A good society is built one citizen at a time. Here are some Buddhist-inspired ways to be a good citizen in these troubled political times.
A lifelong outsider, Roshi Pat Enkyo O’Hara leads a warm and engaged Zen community in New York’s Greenwich Village. Lindsay Kyte profiles one of Buddhism’s leading teachers.
Who am I, really? Roshi Pat Enkyo O’Hara shares three teachings that have given her solace and strength as she’s asked that question.
Whether you’re waiting tables or washing laundry, meditating or making art, the key, Roshi Pat Enkyo O’Hara teaches, is always to savor the task at hand.
A teaching on fear and street retreats by Roshi Pat Enkyo O’Hara.
In 2011, I started to ask about my sangha’s ordinariness. What do we look like meditating in our apartments, or sitting on a couch?
The principal figure in Buddhism is the teacher, a role traditionally dominated by men. Andrea Miller profiles three women teachers — Trudy Goodman, Roshi Pat Enkyo O’Hara, and Lama Palden Drolma — who are changing the face of Buddhism and making the teachings whole.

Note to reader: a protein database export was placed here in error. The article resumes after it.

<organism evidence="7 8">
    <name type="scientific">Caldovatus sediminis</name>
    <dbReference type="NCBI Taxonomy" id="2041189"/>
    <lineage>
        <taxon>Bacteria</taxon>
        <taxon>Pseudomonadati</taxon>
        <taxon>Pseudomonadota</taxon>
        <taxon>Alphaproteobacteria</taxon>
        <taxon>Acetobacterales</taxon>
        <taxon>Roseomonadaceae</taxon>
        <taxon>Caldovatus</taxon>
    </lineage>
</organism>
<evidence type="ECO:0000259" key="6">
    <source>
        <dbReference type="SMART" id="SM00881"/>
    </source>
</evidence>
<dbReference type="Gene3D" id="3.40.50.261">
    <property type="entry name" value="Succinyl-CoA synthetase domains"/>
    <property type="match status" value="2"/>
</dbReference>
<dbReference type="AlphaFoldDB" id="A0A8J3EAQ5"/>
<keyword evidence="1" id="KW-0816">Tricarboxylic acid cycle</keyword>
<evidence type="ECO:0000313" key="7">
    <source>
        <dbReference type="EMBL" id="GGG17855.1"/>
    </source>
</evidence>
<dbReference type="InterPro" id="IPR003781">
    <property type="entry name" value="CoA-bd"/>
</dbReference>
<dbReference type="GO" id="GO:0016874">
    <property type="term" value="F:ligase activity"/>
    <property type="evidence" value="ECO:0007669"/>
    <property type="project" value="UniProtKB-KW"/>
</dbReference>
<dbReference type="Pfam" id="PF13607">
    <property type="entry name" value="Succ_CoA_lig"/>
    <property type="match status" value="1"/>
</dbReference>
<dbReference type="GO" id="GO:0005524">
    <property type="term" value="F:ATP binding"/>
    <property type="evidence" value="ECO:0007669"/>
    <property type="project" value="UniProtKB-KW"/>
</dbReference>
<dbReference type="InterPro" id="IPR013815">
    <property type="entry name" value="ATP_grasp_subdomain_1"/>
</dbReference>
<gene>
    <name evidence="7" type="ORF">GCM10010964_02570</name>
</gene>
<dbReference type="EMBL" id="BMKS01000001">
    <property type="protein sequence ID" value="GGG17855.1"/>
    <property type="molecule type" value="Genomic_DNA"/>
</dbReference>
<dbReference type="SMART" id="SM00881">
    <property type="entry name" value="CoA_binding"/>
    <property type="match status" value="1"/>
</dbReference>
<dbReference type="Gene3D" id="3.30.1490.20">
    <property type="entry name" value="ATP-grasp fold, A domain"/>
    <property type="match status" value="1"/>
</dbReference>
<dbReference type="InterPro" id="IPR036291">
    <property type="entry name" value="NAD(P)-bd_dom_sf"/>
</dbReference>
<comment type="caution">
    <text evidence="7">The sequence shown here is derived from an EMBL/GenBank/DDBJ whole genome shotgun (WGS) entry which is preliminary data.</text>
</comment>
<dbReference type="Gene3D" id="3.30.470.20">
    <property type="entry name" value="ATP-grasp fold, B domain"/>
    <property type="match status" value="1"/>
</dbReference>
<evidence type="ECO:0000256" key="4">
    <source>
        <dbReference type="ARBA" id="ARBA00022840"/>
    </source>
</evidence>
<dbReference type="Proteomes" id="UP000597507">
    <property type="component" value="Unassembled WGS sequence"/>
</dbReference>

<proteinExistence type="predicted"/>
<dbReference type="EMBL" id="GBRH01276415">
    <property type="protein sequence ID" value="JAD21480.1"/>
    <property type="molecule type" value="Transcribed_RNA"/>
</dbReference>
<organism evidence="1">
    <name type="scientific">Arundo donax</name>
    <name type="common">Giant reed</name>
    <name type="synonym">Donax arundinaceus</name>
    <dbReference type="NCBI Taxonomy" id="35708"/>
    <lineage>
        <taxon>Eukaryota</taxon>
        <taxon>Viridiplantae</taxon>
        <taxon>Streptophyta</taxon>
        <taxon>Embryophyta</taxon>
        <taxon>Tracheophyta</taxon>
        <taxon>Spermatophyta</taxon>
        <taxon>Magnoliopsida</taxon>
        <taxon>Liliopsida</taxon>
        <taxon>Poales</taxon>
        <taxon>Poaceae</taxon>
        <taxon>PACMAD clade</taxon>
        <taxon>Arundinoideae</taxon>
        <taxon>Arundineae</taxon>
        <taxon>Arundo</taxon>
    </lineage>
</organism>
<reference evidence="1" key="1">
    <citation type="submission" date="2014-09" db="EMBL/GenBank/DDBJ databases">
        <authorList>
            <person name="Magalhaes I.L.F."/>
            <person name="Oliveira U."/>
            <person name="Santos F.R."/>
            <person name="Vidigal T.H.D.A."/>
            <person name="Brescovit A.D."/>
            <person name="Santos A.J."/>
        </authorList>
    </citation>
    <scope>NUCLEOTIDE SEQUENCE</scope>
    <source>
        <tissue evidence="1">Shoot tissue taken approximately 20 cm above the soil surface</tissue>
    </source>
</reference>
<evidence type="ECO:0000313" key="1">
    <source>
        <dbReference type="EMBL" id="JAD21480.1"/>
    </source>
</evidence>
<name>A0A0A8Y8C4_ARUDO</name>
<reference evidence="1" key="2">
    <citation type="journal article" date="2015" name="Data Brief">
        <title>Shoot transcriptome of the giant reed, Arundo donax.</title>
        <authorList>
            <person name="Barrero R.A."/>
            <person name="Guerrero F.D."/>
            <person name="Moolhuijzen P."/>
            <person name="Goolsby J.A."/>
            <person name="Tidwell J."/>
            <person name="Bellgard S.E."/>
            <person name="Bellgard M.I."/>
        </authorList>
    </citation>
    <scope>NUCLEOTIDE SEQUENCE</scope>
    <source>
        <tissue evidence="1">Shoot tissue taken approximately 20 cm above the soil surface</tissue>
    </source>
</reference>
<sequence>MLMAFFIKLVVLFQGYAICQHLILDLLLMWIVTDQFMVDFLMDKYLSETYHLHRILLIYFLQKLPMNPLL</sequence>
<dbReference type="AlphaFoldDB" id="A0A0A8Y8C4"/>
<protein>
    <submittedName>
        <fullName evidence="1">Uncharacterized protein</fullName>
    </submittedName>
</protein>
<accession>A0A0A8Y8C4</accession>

Everyone struggles with questions about identity. For LGBTIQ people, those questions can be more pressing. We look at how Buddhist wisdom can help.
Like the monk who strived so hard he couldn’t see the goddess right behind him, if we push too hard for results we miss what is most intimate. When we and our work are one, says Roshi Pat Enkyo O’Hara, even the most mundane of life’s activities are profound and beautiful.
Whether buying products on the Internet or Skyping with our students and teachers, we instantly recognize our interdependence, and yet how about when we walk outside our door?